Proposed Changes to the Divorce Act on Relocation – Vancouver Family Lawyers

Vancouver Family Lawyers are here to explain how the recent changes to the Divorce Act will impact your ability to relocate with your child. The Canadian Research Institute for Law and the Family surveyed lawyers and judges and over 98% of participants indicated that disputes involving issues regarding relocation are different to resolve.

Bill C-78 has received Royal Assent on June 21, 2019. What this means for families across the country is that they need to be aware of a complete overhaul of the federal divorce legislation. This blog will only focus on the changes to the Divorce Act regarding the issue of relocation.

Prior to the recent changes to the Divorce Act in 2019, there were no specific provisions on relocation in the Divorce Act. The issue of relocation would involve the application of the two-step test set out in Gordon v. Goertz, [1996] 2 SCR 27:

  • The applicant must meet the threshold requirement of demonstrating a material change in the circumstances affecting the child.
  • If the threshold is met, the applicant must establish that the proposed move is in the best interests of the child, given all the relevant circumstances for the child’s needs and the ability of the respective parents to satisfy them.

However, Vancouver Family Lawyers note that the test set out in the Gordon v. Goertz decision leaves many gaps such as issues related to notice of a move, or who must bring an application seeking relocation orders in advance of the move. Fortunately for British Columbians, the existing Division 6 of the Family Law Act, fills in some gaps on the issues of relocation.

In essence Bill C-78 expands an already existing framework regarding relocation of children in BC. To elaborate the Divorce Act will include three broad components:

  • Notice of a proposed change of residence or relocation;
  • Additional best interests criteria for relocation cases; and
  • Burdens of proof that would apply in certain relocation cases.

Notice

Pursuant to section 66 of the Family Law Act a child’s guardian who plans to relocate must give to all other guardians having contact with the child at least 60 days’ written notice, as well as, the date of the relocation and the name of the proposed location.

The changes stipulated in the Divorce Act will further read that a party who wishes to relocate must also include a proposal about how the parenting arrangements could be changed.

Objection

Pursuant to section 68 of the Family Law Act, if a child’s guardian gives notice that he or she plans to relocate with or without the child, the relocation may occur unless another guardian of the child, within 30 days of receiving the notice, filed an application for an order to prohibit the relocation.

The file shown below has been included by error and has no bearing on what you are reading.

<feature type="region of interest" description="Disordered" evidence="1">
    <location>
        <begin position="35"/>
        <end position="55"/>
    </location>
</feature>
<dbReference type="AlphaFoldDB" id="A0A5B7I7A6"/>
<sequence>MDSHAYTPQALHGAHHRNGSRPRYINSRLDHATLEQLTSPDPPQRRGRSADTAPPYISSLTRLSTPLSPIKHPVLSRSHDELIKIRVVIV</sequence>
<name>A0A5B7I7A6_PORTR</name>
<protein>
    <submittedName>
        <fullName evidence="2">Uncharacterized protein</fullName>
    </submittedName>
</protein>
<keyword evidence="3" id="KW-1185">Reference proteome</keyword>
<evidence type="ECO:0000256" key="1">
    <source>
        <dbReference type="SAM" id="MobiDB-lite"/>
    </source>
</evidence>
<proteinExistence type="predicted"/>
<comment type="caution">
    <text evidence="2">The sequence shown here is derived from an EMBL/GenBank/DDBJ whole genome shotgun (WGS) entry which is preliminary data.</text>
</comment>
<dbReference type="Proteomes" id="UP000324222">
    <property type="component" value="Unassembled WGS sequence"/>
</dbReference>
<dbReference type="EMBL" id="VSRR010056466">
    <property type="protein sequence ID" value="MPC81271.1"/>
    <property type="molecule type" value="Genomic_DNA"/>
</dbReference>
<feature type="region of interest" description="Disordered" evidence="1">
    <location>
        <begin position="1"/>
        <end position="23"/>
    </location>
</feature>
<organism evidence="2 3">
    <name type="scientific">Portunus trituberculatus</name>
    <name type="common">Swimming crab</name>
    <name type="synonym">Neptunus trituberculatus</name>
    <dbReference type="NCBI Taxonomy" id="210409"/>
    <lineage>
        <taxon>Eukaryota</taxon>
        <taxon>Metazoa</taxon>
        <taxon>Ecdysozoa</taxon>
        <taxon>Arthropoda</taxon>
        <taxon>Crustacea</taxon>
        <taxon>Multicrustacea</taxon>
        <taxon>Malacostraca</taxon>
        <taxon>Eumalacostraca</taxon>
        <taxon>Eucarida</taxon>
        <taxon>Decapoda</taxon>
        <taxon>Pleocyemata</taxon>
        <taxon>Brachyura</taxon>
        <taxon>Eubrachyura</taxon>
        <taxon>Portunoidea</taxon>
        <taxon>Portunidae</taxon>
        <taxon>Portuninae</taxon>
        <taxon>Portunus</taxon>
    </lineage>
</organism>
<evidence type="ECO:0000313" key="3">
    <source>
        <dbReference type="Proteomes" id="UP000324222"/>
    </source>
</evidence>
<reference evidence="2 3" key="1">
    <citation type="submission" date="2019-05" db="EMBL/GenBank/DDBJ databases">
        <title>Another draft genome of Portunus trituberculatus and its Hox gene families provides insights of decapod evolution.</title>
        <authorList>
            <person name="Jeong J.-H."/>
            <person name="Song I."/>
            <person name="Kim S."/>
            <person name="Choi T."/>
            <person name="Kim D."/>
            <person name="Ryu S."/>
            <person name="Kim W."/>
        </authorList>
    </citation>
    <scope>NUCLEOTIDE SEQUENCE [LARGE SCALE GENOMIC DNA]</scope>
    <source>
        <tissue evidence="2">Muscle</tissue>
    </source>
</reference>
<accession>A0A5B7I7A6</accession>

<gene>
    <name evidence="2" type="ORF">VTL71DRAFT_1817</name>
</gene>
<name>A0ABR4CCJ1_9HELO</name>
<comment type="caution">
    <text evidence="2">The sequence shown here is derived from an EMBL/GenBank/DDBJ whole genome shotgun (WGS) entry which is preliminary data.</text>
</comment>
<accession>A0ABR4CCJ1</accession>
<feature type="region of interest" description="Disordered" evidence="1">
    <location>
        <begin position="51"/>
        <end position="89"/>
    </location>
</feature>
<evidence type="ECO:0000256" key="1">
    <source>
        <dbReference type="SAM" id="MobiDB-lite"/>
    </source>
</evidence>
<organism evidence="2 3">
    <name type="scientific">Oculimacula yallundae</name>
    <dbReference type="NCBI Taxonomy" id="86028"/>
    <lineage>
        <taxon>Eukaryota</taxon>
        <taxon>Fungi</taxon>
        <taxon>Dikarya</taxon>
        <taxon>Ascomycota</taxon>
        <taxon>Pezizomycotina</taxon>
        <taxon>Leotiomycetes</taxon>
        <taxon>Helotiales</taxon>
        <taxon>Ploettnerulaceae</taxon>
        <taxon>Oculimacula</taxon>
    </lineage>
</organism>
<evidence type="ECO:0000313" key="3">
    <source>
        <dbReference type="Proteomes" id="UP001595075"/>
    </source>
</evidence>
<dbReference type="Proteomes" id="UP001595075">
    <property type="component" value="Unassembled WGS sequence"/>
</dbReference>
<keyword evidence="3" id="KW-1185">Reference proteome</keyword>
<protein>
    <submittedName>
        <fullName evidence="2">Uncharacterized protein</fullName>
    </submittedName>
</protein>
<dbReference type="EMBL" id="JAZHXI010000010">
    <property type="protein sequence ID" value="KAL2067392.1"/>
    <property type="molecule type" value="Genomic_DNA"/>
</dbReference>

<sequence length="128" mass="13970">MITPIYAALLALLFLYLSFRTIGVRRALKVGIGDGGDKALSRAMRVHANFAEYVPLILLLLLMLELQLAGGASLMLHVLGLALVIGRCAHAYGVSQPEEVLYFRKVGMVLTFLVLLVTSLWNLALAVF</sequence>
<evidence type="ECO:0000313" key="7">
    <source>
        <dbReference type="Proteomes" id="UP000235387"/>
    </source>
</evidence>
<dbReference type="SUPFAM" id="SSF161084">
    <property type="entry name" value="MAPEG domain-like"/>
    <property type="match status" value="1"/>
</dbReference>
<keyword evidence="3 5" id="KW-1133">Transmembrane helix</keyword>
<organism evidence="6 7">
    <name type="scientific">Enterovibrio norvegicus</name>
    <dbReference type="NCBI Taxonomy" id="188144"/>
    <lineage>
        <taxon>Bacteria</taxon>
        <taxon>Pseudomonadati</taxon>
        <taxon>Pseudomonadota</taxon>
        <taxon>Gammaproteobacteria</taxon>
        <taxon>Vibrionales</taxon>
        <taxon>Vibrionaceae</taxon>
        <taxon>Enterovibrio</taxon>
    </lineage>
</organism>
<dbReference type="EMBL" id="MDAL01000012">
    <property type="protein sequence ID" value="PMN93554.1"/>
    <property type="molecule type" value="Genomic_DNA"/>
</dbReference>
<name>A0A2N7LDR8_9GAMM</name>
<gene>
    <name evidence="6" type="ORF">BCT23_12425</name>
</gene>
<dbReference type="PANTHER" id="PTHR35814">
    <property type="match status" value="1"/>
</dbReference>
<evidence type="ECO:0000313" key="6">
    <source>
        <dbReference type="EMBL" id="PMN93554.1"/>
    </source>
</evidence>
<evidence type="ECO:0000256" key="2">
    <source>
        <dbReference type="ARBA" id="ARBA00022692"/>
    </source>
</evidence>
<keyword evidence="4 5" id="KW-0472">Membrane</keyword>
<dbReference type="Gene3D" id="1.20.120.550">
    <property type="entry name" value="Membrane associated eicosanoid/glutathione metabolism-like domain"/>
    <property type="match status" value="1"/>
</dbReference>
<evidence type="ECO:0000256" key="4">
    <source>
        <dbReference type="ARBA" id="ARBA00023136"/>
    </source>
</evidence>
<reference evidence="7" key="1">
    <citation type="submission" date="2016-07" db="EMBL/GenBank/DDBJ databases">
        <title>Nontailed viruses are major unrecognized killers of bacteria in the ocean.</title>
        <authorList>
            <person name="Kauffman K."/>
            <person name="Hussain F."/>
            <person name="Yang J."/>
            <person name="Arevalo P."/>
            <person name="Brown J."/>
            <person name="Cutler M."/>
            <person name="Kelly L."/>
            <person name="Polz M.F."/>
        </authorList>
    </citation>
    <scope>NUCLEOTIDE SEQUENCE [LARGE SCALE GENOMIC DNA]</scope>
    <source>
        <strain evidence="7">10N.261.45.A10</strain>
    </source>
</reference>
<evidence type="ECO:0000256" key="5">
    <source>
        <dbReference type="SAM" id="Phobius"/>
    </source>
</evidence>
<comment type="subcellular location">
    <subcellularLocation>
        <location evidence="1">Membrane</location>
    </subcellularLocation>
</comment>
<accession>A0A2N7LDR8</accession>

Unlike the Family Law Act, under the proposed changes to the Divorce Act, the parties will have an obligation to resolve matters outside the court, and only after the parties are unable to come to an agreement, an objecting party may file an objection with the court.

Additional best interests criteria in relocation

Section 69(5) of the Family Law Act already sets out an additional bests interests criteria that needs to be considered when a guardian brings an application for relocation. For greater certainty, Bill C-78 proposes seven criteria to be considered in all relocation cases:

  1. Reasons for the relocation;
  2. Impact of the relocation;
  3. Amount of time spent with the child by each person who has parenting time;
  4. Whether notice was provided;
  5. Orders or agreements specifying geographic area;
  6. Reasonableness of the proposal; and
  7. Compliance with family law obligations.

None of the above-noted factors are determinative.

Burdens of proof

Bill C-78 outlines specific burdens of proof in order to assist parents, lawyers and judges in determining whether relocation is in the best interests of the child.

  1. Equal time

“If parents spend substantially equal time with the child and share responsibility for the care of the child fairly equally, the person proposing the move would have to demonstrate why the move is in the best interests of the child.”

  • Unequal time

“If one parent clearly has primary responsibility for the care of the child – that is, the child is in the care of that parent the vast majority of the time – the parent opposing the move would have to demonstrate why the move is not in the child’s best interests.”

If you or someone you know needs helps understanding the implications of the changes to the Divorce Act on their rights and obligations to their spouses or children, our Vancouver Family Lawyers can help you understand. Call us at 604.264.5550.

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